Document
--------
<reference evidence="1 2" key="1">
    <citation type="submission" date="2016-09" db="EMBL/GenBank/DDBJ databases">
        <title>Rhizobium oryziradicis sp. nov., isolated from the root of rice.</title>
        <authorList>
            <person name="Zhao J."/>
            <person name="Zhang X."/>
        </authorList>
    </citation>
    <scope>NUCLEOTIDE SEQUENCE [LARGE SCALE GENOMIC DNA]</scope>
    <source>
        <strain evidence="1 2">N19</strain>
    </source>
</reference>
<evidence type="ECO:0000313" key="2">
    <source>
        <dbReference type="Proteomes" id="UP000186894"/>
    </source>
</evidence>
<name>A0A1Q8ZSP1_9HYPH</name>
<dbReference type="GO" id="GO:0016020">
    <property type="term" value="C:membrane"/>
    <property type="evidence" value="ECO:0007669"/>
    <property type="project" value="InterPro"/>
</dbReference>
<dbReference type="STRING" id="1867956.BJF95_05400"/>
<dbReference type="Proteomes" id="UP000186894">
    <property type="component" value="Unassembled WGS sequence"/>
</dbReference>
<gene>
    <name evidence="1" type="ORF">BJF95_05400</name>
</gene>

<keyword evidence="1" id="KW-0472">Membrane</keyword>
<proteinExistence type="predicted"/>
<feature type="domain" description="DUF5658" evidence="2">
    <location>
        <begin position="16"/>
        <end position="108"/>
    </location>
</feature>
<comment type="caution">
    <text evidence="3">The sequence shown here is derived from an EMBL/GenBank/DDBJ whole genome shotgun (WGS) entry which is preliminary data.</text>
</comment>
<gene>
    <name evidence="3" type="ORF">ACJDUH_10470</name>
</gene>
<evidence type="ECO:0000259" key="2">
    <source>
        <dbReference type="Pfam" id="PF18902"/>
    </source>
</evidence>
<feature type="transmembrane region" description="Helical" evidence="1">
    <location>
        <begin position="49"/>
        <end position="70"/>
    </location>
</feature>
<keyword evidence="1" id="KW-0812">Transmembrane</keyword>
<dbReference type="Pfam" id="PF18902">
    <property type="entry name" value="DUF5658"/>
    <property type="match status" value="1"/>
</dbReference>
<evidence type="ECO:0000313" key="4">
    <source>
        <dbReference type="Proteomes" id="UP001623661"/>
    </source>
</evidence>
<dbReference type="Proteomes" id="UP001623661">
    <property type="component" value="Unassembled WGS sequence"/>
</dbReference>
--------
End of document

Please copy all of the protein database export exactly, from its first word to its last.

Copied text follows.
<reference evidence="1 2" key="1">
    <citation type="submission" date="2016-09" db="EMBL/GenBank/DDBJ databases">
        <title>Rhizobium oryziradicis sp. nov., isolated from the root of rice.</title>
        <authorList>
            <person name="Zhao J."/>
            <person name="Zhang X."/>
        </authorList>
    </citation>
    <scope>NUCLEOTIDE SEQUENCE [LARGE SCALE GENOMIC DNA]</scope>
    <source>
        <strain evidence="1 2">N19</strain>
    </source>
</reference>
<evidence type="ECO:0000313" key="2">
    <source>
        <dbReference type="Proteomes" id="UP000186894"/>
    </source>
</evidence>
<name>A0A1Q8ZSP1_9HYPH</name>
<dbReference type="GO" id="GO:0016020">
    <property type="term" value="C:membrane"/>
    <property type="evidence" value="ECO:0007669"/>
    <property type="project" value="InterPro"/>
</dbReference>
<dbReference type="STRING" id="1867956.BJF95_05400"/>
<dbReference type="Proteomes" id="UP000186894">
    <property type="component" value="Unassembled WGS sequence"/>
</dbReference>
<gene>
    <name evidence="1" type="ORF">BJF95_05400</name>
</gene>

<keyword evidence="1" id="KW-0472">Membrane</keyword>
<proteinExistence type="predicted"/>
<feature type="domain" description="DUF5658" evidence="2">
    <location>
        <begin position="16"/>
        <end position="108"/>
    </location>
</feature>
<comment type="caution">
    <text evidence="3">The sequence shown here is derived from an EMBL/GenBank/DDBJ whole genome shotgun (WGS) entry which is preliminary data.</text>
</comment>
<gene>
    <name evidence="3" type="ORF">ACJDUH_10470</name>
</gene>
<evidence type="ECO:0000259" key="2">
    <source>
        <dbReference type="Pfam" id="PF18902"/>
    </source>
</evidence>
<feature type="transmembrane region" description="Helical" evidence="1">
    <location>
        <begin position="49"/>
        <end position="70"/>
    </location>
</feature>
<keyword evidence="1" id="KW-0812">Transmembrane</keyword>
<dbReference type="Pfam" id="PF18902">
    <property type="entry name" value="DUF5658"/>
    <property type="match status" value="1"/>
</dbReference>
<evidence type="ECO:0000313" key="4">
    <source>
        <dbReference type="Proteomes" id="UP001623661"/>
    </source>
</evidence>
<dbReference type="Proteomes" id="UP001623661">
    <property type="component" value="Unassembled WGS sequence"/>
</dbReference>